Still, in spite of the fact the car was not completed in time, Walkinshaw would have a great deal of confidence heading into the season. Walkinshaw would state, 'I think we have to aspire to have a car which is capable of finishing in the top three reasonably consistently in the second half of the year. If we can do that there is no reason at all why Damon could not win one or two races. If we didn't have a tire advantage I wouldn't be saying that we could win races in our first season in grand prix. I haven't got stardust in my eyes or rose colored glasses. I'm being very analytical. We have one technical aspect of our car which should give us a significant advantage over the opposition in 25 percent of the races. It is up to us to put a reliable car under Damon to enable him to take full advantage of that.'
Just as Walkinshaw predicted, the first half of the season would not go terribly well for Arrows and the A18. Hill would fail to start the first race of the season while Pedro Diniz would finish in 10th. Then came a series of double retirements. However, by the middle part of the season, when the team at Arrows was able to apply all of the new components to the car, the team would have a period where Hill would finish six races in a row including a 6th place result in the British Grand Prix. But then there would be the Hungarian Grand Prix when the advantage offered by the Bridgestone tires and the powerful chassis and engine combination came good.
Victory was in reach for Hill and the A18. The two would dominate the race until hydraulic problems with the gearbox caused the race to come into doubt with just three laps remaining in the race. Unfortunately, the gearbox problems would cause Hill to lose the lead. Still, the A18, the Bridgestone tires and Damon Hill would combine to finish 2nd, the first time since 1995 that an Arrows driver would finish on the podium.Sources:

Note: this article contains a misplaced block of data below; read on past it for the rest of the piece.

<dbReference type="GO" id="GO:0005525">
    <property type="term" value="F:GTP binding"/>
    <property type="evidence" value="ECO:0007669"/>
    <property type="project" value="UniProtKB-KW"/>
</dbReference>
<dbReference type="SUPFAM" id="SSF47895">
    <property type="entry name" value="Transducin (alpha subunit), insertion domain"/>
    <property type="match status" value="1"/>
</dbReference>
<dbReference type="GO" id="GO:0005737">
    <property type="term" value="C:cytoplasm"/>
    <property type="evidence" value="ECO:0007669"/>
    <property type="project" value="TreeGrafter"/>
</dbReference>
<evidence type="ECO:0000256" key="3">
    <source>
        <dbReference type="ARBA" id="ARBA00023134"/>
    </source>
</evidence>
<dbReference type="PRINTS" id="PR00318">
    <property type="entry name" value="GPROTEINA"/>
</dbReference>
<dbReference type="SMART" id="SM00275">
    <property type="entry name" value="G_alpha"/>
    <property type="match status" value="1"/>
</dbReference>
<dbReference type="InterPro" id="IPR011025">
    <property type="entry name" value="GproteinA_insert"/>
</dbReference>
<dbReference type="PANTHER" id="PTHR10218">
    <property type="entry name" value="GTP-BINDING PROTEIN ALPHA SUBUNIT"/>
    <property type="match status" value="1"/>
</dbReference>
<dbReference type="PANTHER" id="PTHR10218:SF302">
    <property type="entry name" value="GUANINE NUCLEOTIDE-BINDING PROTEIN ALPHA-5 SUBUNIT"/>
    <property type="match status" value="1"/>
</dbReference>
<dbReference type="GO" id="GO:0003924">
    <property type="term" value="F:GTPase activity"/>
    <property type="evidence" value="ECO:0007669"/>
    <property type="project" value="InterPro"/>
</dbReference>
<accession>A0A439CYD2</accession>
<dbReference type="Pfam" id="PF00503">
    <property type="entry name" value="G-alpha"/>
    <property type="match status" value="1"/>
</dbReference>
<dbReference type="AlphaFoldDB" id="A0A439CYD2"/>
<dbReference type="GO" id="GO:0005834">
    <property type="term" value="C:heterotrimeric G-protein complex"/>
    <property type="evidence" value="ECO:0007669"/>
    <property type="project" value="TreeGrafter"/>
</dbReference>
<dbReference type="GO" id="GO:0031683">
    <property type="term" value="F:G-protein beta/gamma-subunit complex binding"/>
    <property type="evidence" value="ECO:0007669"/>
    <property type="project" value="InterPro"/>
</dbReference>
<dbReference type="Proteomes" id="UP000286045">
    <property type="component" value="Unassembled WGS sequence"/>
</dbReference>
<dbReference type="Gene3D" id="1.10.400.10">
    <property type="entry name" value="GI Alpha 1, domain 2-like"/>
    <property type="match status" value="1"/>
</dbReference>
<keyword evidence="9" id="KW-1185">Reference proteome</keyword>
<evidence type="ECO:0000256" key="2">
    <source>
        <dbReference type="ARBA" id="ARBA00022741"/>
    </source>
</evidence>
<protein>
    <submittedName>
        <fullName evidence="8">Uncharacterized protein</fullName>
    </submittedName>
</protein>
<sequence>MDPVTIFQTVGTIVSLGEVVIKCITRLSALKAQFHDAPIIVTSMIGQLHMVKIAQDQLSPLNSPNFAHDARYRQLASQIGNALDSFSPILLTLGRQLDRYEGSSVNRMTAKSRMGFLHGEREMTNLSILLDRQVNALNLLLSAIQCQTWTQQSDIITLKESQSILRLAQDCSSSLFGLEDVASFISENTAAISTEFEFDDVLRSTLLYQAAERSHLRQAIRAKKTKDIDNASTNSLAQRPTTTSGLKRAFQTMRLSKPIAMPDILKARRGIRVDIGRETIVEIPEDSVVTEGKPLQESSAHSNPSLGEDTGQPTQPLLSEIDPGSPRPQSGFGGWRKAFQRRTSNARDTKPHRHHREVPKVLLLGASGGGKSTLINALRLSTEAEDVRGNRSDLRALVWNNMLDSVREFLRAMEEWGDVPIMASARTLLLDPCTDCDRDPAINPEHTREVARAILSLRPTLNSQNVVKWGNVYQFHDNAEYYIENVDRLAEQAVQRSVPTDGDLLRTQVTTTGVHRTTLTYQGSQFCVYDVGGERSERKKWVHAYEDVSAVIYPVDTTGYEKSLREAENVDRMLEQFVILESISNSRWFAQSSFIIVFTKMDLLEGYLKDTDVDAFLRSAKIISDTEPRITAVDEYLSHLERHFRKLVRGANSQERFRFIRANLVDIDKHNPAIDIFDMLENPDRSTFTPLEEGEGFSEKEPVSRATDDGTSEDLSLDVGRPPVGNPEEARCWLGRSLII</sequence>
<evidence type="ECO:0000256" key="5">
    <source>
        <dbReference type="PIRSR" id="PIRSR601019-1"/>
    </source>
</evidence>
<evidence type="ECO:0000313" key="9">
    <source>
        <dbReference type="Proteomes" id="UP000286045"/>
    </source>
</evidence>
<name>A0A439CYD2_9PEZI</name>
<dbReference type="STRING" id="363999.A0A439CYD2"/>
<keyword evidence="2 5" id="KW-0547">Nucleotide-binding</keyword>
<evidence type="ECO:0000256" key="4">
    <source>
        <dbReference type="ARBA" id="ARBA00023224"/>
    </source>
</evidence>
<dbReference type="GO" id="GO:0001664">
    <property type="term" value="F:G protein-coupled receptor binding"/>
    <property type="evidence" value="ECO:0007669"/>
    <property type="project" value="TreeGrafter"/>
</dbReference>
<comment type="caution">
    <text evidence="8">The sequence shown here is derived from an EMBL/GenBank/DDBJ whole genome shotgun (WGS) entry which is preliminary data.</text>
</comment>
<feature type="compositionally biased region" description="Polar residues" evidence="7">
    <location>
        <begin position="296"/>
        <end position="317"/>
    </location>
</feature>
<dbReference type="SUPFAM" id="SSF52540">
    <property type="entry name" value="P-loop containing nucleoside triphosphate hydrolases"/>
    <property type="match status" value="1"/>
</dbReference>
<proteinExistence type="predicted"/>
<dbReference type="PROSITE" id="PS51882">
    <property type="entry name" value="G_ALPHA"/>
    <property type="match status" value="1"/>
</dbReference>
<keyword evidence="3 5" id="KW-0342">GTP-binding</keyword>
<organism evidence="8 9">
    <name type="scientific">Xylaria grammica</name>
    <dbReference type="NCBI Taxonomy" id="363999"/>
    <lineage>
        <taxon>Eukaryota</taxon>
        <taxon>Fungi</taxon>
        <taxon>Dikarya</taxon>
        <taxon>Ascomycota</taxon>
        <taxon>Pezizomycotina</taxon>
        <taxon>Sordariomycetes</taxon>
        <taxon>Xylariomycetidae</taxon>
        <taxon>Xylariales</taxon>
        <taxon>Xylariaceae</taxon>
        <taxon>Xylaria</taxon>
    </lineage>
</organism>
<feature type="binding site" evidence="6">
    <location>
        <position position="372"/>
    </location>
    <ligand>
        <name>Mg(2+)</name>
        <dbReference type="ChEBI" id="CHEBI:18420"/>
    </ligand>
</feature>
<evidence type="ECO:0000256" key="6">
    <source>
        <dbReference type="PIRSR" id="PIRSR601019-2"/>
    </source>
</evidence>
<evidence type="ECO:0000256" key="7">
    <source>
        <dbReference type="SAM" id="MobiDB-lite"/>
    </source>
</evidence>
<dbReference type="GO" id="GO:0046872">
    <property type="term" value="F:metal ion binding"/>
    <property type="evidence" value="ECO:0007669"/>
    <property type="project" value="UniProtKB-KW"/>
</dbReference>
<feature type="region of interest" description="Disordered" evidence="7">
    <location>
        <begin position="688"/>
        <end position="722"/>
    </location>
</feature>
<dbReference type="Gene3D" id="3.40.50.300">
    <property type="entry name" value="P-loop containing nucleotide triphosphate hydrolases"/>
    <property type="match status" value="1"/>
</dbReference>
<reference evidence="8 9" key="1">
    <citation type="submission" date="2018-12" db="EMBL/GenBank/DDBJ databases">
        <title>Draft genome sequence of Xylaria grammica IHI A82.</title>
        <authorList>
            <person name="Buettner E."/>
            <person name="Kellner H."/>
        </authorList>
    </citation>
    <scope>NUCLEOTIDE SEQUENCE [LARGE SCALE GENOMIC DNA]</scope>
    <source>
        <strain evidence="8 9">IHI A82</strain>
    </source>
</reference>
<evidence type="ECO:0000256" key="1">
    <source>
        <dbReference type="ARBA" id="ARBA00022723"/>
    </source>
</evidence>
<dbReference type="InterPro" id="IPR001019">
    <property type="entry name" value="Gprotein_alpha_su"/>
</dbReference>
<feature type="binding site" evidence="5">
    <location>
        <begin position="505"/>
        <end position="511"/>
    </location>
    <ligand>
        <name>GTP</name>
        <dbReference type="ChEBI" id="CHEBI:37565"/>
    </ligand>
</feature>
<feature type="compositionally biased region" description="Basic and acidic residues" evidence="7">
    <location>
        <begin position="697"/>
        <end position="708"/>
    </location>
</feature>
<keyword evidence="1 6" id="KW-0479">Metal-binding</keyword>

'Arrows A18 Yamaha', (http://www.f1technical.net/f1db/cars/794/arrows-a18). F1Technical. http://www.f1technical.net/f1db/cars/794/arrows-a18. Retrieved 17 September 2013.
'Walkinshaw Reveals the Arrows A18', (http://www.grandprix.com/ns/ns00911.html). GrandPrix.com. http://www.grandprix.com/ns/ns00911.html. Retrieved 17 September 2013.
'Arrows A18 1997', (http://www.f1olivier.info/Arrows/arrows.97/arrows%20a18.htm#Tech). F1Oliver. http://www.f1olivier.info/Arrows/arrows.97/arrows%20a18.htm#Tech. Retrieved 17 September 2013.
'Footwork FA17', (http://www.statsf1.com/en/footwork-fa17.aspx). Stats F1. http://www.statsf1.com/en/footwork-fa17.aspx. Retrieved 17 September 2013.
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Wikipedia contributors, 'Arrows Grand Prix International', Wikipedia, The Free Encyclopedia, 6 September 2013, 23:46 UTC, http://en.wikipedia.org/w/index.php?title=Arrows_Grand_Prix_International&oldid=571848078 accessed 17 September 2013By Jeremy McMullen